- Forgot to do thumb ascending/descending
- Had to look at fretboard for spider crawl, could not name notes at the same time. (hard to say the flats/sharps, maybe just say the notes mentally.)
- Chromatic scale: struggled with not looking at fret, + normal trouble with pinky placement.

Music Theory/Technique Development

Picado on Paco De Lucia Major Scales:

- Pinky can avoid touching bottom strings by lifting the hand and having more of an arch.
- The A major has no passing note
- Passing note for both D and G major is 3rd fret G string (i.e. A#)
- E Major passing note is 1st fret B string.
- F Major passing note is 2nd fret B string (also, high E string is 0 1 3, i kept accidentally playing 0 2 3)

- Tremolo practice went well.
- I rotated accents but I did not practice moving the thumb up and down the other strings while playing tremolo on the E string yet.
- Potentially should reach out to Beckman for lessons.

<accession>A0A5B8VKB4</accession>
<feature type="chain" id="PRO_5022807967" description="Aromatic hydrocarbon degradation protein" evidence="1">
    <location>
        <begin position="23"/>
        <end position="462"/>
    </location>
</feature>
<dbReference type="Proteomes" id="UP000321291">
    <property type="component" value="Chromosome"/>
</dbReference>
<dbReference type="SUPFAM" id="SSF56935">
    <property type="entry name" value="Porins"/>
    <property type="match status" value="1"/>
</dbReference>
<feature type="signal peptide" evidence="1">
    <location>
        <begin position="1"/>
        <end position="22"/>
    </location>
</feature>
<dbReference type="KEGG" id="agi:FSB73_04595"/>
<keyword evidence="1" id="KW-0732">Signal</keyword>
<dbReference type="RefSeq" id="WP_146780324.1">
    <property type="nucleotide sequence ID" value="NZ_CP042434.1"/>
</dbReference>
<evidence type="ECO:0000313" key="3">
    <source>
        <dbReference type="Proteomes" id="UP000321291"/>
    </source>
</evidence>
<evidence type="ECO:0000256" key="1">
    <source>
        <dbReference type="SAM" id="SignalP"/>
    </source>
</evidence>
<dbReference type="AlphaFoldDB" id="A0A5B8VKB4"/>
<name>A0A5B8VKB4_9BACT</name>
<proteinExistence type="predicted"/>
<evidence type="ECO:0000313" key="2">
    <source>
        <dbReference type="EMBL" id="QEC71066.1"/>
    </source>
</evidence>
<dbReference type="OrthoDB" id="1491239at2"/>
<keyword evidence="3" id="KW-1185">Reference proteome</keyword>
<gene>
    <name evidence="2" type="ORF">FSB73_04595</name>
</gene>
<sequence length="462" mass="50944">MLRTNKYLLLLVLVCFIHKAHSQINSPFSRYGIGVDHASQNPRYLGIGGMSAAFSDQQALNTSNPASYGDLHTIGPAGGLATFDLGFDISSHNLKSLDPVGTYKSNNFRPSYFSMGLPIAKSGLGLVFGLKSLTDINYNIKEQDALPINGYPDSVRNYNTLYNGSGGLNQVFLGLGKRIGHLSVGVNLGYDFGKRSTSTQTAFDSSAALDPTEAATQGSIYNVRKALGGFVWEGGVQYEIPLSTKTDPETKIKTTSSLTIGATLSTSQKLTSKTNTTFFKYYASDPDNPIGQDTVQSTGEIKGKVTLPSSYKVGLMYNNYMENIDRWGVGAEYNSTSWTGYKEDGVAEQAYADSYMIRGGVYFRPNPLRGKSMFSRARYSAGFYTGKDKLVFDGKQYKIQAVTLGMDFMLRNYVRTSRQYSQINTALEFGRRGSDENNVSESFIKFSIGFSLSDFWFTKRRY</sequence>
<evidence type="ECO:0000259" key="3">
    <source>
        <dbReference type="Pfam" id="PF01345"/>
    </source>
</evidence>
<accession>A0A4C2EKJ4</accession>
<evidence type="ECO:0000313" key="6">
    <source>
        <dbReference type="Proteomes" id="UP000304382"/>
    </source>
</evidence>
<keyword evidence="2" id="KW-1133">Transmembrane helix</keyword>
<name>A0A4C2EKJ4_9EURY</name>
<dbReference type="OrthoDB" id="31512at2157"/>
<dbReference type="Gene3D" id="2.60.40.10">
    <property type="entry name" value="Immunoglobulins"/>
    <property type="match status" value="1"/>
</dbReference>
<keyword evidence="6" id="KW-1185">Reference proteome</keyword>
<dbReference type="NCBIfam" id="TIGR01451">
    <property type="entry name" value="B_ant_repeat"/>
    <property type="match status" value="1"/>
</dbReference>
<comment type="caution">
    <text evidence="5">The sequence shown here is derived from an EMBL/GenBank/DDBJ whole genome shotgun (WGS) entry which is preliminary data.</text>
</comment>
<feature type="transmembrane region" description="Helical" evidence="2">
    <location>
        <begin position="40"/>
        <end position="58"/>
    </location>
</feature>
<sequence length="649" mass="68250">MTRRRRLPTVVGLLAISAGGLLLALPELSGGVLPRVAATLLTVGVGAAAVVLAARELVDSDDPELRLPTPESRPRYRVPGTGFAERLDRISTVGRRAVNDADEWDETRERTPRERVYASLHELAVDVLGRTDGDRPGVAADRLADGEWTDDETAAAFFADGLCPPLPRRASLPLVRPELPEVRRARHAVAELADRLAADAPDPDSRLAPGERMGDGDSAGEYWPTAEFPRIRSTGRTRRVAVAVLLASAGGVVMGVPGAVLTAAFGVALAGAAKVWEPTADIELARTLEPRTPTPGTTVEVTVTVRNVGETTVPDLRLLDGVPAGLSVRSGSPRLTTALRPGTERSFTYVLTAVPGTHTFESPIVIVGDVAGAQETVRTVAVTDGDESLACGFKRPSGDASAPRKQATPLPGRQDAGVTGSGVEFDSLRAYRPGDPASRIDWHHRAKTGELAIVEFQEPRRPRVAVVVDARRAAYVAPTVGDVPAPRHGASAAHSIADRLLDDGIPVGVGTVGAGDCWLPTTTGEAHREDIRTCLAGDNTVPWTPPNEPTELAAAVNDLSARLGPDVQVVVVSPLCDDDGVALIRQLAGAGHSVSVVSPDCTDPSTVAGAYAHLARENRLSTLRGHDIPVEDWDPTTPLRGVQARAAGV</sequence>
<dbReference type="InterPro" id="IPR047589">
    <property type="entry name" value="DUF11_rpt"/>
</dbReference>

New Repertoire

-I was tired and kept spacing off playing random rifts.
-I learned that in measure 2 I can preemptively place my pinky finger on the D# fret.

Repertoire Review

-I realize I don't understand the tempo of Por Carolina

Names of Scale Degrees and The Three Forms of Minor Scales

May 15th, 2020

A diatonic collection is a collection of 7 notes where each letter (A..G) is used exactly once.i

A scale is a stepwise ordering of a diatonic collection.

The tonic is the most prominent pitch in a scale. Playing the tonic gives a sense of resolution and subjectively is the best note for the end of a song/rift.

The full list of of the names of scale degrees in a major scale are:

1st degree = tonic
2nd degree = supertonic
3rd degree = mediant
4th degree = subdominant
5th degree = dominant
6th degree = submediant
7th degree = leading tone

A minor scale in its natural form contains the following intervals: